“Change your form and you change your nature,” Louise Glück writes at the end of “Parable of the Dove.” It takes nerve to change a poem’s nature, and this craft session will help us think about ways of altering, focusing, and expanding a poem’s lens. We'll see what poems of wide and small scope look like, what they achieve, and how they work their magic on us—all so that we may wield this sorcery on our own readers.

James Allen Hall is the author of Now You're the Enemy (U of Arkansas, 2008), which won awards from the Lambda Literary Foundation, the Texas Institute of Letters, and the Fellowship of Southern Writers. A new book of lyric personal essays, I Liked You Better Before I Knew You So Well, won the Cleveland State University Press Essay Collection Award and has just been published. Hall's poems have appeared in New England Review, A Public Space, Boston Review, Agni, American Poetry Review, and Best American Poetry 2012. A recipient of fellowships from the National Endowment of the Arts and the New York Foundation for the Arts, he teaches creative writing at Washington College in Chestertown, MD.

ERIN MURPHY  – Writing Documentary Poetry

Just as documentary photographers take to the streets to capture particular moments in time, documentary poets engage with primary sources to chronicle historical events and everyday life. In this workshop, we will discuss how to use letters, diaries, transcripts, and other materials to create persona, collage, and erasure poems.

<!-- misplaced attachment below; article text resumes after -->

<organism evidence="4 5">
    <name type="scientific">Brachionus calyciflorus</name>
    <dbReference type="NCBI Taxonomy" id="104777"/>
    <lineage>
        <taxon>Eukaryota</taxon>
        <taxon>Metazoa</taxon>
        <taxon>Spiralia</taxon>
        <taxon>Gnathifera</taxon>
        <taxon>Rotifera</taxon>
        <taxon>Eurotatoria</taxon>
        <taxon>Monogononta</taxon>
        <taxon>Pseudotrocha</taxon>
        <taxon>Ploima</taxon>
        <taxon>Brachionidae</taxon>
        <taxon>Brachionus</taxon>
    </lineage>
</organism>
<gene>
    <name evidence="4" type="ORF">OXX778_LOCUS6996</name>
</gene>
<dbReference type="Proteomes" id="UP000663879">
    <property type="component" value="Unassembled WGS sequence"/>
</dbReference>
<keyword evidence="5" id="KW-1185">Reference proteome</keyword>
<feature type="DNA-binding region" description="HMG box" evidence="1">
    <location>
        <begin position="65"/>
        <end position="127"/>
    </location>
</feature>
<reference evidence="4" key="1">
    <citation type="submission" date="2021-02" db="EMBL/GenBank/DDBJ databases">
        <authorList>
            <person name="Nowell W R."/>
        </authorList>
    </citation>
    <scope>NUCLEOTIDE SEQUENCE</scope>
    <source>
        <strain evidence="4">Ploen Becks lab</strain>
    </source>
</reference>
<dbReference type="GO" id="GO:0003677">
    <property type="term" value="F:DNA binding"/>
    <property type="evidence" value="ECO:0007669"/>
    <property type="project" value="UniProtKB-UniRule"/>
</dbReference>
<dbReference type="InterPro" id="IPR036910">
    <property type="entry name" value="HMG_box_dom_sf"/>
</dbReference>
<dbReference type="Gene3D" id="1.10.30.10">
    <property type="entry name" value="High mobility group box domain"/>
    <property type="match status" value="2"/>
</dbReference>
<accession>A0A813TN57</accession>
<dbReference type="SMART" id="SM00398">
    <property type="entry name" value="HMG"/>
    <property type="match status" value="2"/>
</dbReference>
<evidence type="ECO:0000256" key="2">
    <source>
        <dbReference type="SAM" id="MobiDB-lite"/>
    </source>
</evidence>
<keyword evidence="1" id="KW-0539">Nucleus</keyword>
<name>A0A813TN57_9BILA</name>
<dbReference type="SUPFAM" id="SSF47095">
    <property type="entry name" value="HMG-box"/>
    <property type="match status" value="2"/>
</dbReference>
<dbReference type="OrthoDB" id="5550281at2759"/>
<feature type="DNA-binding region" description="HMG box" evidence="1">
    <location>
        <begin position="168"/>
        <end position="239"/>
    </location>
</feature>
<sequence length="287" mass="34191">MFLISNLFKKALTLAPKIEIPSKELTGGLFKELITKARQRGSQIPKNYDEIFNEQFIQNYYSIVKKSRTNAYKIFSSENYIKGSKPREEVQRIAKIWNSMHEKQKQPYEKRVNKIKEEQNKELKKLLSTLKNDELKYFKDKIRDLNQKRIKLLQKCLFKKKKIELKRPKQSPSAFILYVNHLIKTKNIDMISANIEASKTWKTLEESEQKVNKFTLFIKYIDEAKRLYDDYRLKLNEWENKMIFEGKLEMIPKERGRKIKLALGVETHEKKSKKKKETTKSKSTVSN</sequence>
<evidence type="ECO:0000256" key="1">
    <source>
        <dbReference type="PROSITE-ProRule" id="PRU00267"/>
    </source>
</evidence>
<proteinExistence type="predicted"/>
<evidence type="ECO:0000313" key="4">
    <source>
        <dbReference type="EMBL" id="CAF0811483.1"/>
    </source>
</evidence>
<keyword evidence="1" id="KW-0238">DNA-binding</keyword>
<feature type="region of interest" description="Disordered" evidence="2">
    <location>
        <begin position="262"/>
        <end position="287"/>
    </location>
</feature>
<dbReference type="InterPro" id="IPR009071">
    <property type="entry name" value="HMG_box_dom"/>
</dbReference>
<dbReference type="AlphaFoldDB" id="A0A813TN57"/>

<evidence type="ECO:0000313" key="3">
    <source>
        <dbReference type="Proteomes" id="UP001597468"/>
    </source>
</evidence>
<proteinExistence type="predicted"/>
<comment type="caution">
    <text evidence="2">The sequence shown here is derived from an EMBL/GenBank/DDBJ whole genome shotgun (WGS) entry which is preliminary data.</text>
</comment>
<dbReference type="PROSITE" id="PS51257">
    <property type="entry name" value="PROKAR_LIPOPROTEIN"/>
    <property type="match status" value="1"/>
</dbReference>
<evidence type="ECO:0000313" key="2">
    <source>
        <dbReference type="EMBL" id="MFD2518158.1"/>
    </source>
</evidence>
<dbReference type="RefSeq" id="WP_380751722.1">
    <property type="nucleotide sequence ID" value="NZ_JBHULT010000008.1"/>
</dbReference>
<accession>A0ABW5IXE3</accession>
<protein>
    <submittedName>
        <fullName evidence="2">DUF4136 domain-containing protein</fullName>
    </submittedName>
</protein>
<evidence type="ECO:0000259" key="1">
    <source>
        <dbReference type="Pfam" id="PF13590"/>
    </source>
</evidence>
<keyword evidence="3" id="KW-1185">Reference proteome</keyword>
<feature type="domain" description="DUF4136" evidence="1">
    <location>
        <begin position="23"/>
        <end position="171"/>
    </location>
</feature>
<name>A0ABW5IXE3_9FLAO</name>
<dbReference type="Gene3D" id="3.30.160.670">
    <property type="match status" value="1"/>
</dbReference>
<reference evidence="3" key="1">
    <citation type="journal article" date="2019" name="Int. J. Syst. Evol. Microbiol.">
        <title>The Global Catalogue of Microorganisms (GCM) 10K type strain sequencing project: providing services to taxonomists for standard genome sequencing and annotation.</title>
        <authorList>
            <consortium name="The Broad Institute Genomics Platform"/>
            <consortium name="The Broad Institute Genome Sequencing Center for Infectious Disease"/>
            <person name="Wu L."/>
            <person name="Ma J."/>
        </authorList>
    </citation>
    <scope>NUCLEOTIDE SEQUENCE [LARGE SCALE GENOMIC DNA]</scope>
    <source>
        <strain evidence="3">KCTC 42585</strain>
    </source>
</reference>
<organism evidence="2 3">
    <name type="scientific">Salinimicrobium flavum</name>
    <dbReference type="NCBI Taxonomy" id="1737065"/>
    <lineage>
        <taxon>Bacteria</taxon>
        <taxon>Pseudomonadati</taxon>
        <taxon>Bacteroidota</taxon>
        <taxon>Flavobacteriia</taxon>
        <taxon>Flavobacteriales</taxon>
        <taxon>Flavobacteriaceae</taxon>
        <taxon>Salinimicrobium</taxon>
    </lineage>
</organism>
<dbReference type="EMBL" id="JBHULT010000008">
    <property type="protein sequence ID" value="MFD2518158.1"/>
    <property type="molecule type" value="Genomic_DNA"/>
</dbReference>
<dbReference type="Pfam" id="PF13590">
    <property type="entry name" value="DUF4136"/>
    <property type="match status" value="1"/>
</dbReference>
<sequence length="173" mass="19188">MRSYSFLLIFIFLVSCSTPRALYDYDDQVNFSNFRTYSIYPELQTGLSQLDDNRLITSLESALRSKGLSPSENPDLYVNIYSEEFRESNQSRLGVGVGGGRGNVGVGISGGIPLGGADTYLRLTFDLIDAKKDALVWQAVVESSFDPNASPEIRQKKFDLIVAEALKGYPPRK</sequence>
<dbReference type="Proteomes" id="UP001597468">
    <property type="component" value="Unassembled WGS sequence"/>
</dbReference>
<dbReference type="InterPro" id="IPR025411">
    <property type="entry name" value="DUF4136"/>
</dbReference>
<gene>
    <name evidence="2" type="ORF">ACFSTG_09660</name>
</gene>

Erin Murphy is the author of six books of poetry, most recently Ancilla (Lamar University Press, 2014), and is co-editor of two anthologies from SUNY Press: Making Poems: Forty Poems with Commentary by the Poets and Creating Nonfiction: Twenty Essays and Interviews with the Writers. Her poems have appeared or are forthcoming in such journals as The Georgia Review, The Normal School, Field, Southern Humanities Review, North American Review, Women’s Studies Quarterly, and Southern Indiana Review and have been featured on Garrison Keillor’s The Writer’s Almanac. Her anthology publications include 180 More: Extraordinary Poems for Every Day edited by Billy Collins (Random House) and The Art of Losing edited by Kevin Young (Bloomsbury), She is Professor of English at Penn State University, Altoona College. Website: www.erin-murphy.com

MEREDITH DAVIES HADAWAY  -  Location, Location, Location:  Poetry of Place

What do we mean by “eco-poetry” and how can it help us reimagine our world? We will explore ways to go beyond “nature poetry,” tapping the generative power of a particular place to engage our creative energies, to hone our voices, and to enact our connection to everything around us.

Meredith Davies Hadaway is the author of three poetry collections. Her most recent, At The Narrows, won the 2015 Delmarva Book Prize for creative writing. Hadaway has received fellowships from the Virginia Center for Creative Arts, an Individual Artist Award from the Maryland State Arts Council and multiple Pushcart nominations. She is a former Rose O’Neill Writer-in-Residence at Washington College, where she taught English and creative writing in addition to serving as vice president for communications and marketing. Photo Credit: Tamzin Smith